Our Own Cells Might Hold the Key to Curing Diseases
Our own bodies might hold the key to the evolution of medical treatment. Physician Siddhartha Mukherjee has recently proposed a new paradigm for medical treatment that uses different types of human cells to cure disease. Instead of working from the "top down," by using medications that kill the disease and return the body to the status quo, he proposes that we work from the "bottom up," and use our own cells to rewire or even rebuild the body.
According to Mukherjee's recent TED Talk, the age of the antibiotic could be coming to an end as the old model of "Have Disease, Take Pill, Kill Something" finds a challenger in Mukherjee's new model based on the natural world hierarchy, "Cells, Organ/Organism, Environments." Antibiotics led to a huge advancement in medical treatment, but when the old model is applied to chronic diseases there has only been partial success, perhaps due to the fact that only 0.025% of all chemical reactions in your body can be targeted by the standard model of sending something into your body to kill the problem.
Mukherjee suggests that medical treatment is in need of a perceptual shift, a reframing of how we think about medicine, stating, "Rather than killing something, in the case of the great chronic degenerative diseases – kidney failure, diabetes, hypertension, osteoarthritis – maybe what we really need to do is change the metaphor to growing something." Instead of looking for a newer, stronger pill, Mukherjee says that we should be looking for solutions starting at the cellular level.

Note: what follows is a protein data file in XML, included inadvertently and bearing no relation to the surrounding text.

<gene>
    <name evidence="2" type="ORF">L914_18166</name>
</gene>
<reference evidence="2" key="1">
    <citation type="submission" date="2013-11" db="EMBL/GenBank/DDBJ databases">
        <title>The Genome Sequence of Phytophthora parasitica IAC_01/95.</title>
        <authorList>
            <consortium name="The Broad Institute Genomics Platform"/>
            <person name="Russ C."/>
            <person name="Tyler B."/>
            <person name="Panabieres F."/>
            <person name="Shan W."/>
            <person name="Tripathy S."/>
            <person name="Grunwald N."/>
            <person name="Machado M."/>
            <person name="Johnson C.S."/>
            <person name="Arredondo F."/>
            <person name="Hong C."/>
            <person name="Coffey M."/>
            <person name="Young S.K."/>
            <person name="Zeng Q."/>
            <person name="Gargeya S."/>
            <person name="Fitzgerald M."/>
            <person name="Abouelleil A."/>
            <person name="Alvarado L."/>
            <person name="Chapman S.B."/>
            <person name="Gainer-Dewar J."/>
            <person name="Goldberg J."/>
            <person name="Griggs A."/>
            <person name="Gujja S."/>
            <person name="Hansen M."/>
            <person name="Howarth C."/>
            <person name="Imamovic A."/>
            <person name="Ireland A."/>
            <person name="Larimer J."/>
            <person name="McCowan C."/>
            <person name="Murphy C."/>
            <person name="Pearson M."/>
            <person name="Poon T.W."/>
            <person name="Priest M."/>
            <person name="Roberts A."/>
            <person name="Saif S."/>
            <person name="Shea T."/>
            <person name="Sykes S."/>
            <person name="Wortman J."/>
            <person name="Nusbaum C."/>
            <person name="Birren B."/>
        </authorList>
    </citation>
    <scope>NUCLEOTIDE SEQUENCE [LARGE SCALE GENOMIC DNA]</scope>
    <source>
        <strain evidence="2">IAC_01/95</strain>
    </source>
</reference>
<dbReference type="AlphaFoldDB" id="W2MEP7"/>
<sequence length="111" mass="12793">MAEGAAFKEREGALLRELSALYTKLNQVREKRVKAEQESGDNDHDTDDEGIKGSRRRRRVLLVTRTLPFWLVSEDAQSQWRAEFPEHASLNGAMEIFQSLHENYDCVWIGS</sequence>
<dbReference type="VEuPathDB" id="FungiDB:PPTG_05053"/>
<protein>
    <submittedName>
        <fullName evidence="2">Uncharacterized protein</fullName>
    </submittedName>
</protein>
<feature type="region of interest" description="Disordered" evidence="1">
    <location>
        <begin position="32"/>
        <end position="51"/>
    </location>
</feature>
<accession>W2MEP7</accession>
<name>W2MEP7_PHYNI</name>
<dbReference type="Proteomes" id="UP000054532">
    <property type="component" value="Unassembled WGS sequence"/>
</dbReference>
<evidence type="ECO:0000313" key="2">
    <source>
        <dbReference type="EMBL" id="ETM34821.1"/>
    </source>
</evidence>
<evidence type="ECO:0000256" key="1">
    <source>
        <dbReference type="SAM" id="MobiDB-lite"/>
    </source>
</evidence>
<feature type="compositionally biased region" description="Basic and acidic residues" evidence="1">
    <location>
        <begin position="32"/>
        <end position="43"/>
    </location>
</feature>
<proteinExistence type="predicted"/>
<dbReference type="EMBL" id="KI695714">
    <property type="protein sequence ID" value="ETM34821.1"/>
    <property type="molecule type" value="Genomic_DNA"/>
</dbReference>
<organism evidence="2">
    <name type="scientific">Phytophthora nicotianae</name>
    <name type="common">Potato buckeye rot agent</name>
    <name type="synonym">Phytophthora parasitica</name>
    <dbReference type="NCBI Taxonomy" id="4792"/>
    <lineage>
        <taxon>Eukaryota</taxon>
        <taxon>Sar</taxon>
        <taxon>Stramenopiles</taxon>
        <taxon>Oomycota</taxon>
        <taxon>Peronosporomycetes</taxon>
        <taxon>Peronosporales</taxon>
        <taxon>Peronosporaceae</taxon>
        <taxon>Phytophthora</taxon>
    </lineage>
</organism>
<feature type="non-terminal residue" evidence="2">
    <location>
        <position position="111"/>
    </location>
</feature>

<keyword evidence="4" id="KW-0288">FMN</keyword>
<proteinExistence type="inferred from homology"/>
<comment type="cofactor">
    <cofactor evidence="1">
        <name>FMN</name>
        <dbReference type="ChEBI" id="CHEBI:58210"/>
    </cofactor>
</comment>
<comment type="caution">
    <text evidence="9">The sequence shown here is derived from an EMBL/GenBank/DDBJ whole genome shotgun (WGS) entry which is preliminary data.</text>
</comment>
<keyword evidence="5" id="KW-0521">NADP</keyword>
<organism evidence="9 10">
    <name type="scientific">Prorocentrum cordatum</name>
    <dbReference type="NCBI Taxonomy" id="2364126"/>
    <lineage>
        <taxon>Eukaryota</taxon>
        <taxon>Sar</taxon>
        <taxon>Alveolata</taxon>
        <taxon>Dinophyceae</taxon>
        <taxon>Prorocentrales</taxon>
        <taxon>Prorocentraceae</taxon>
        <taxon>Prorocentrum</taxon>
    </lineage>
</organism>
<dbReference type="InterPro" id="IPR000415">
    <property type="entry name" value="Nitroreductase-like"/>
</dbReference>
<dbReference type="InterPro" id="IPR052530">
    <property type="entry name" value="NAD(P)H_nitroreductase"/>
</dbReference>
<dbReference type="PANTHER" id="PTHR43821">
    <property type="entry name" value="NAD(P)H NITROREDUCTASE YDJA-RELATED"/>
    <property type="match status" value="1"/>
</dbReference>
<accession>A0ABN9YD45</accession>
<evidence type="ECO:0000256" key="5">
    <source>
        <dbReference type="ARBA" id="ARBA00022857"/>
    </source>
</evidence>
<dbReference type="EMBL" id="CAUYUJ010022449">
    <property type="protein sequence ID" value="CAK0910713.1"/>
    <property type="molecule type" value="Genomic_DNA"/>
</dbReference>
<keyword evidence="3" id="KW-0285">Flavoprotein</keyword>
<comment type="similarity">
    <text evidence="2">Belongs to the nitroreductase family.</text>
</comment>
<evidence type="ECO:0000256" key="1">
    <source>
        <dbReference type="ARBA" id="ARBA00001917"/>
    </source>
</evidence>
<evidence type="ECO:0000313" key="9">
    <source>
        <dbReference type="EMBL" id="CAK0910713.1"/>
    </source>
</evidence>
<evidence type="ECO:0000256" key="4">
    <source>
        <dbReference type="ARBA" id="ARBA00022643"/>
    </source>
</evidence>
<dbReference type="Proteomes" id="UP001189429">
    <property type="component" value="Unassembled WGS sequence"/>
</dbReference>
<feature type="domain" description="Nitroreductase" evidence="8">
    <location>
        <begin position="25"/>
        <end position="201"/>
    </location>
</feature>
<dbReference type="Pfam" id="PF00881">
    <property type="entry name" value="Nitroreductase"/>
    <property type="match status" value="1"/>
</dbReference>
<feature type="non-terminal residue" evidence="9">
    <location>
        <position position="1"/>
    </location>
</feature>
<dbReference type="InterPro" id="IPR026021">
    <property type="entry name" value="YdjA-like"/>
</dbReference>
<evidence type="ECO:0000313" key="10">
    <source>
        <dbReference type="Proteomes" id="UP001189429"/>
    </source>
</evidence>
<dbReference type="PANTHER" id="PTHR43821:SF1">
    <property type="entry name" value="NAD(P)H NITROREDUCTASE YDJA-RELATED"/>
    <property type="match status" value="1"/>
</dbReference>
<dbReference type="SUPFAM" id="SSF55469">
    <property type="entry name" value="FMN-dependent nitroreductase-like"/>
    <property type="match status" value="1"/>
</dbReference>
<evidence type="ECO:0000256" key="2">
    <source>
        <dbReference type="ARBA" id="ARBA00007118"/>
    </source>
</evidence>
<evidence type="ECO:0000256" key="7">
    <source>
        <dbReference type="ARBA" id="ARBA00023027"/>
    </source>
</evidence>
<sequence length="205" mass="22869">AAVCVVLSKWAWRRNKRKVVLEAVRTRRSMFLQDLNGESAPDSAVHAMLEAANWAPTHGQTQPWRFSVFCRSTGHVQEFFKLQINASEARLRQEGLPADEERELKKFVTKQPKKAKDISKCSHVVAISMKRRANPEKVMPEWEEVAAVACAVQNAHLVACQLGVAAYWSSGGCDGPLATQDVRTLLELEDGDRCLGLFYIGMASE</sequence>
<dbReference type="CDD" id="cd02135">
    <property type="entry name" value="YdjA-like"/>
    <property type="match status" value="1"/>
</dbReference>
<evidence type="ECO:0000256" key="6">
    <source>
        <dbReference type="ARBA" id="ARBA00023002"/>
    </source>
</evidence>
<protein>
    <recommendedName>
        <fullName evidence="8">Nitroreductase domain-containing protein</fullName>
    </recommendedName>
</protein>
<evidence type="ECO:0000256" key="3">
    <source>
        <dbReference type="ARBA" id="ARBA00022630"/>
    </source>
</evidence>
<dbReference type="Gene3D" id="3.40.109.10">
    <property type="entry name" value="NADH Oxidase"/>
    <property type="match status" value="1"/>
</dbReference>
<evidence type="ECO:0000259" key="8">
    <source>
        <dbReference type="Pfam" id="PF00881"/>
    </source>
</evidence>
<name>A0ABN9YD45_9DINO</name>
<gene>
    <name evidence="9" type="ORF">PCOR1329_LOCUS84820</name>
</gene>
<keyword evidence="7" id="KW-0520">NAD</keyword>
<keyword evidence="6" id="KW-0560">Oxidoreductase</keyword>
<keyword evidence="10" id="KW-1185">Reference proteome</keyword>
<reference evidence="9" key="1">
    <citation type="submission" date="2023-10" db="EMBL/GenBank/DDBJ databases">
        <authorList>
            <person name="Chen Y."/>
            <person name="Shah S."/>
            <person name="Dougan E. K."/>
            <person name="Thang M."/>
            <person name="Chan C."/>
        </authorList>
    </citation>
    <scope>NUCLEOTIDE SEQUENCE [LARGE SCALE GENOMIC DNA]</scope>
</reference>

And his model of "Cells, Organ/Organism, Environments" has already been put to use with successful results. Recently, one-year-old Layla Richards' leukemia was cured using a new gene-editing technique. When the leukemia returned after traditional treatments, such as chemotherapy, doctors at the Great Ormond Street Hospital in London tried an experimental therapy, giving Layla a small infusion of modified white blood cells from a healthy donor. It was the first time the treatment had been used, and Layla now seems to be cancer-free.
Mukherjee himself suffered from cartilage degeneration, and when he failed to respond to injections and other common treatments, he hypothesized that the degeneration of the stem cell that builds the skeletal system was the cause. He and his team isolated the stem cells, and in lab scenarios these cartilage-building cells were the most efficient repairers of fractures in test rats, possibly indicating a new course of treatment for diseases such as osteoarthritis in the future.
This model could potentially work for mental illness as well. Mukherjee described how medication for illnesses such as depression takes a "top-down" approach by treating the physical etiology, which works, but only to a point. Researchers have found that it is much more effective to combine medication with tactics such as "Talk Therapy" and "Immersion Therapies," which change the physiology of the brain and effectively "rewire" it, which gets to the heart of the problem much more than medication alone.
In the case of Layla Richards, Waseem Qasim, a professor of cell and gene therapy at GOSH, reminds us that the successful results of the treatment must be replicated before assumptions can be made on the future of cancer treatment. However, Mukherjee points to the model and its successes as being representative of something greater: "When a scientist is building a model, he or she is trying to show you the world in metaphor. He or she is trying to create a new way of seeing."
The successes stated above may only be isolated and circumstantial at the moment. But they represent a shift to the new model and a new way to think about the future of medicine. And this perceptual shift could lead to the development of new treatments as influential and successful as the introduction of antibiotics nearly one hundred years ago.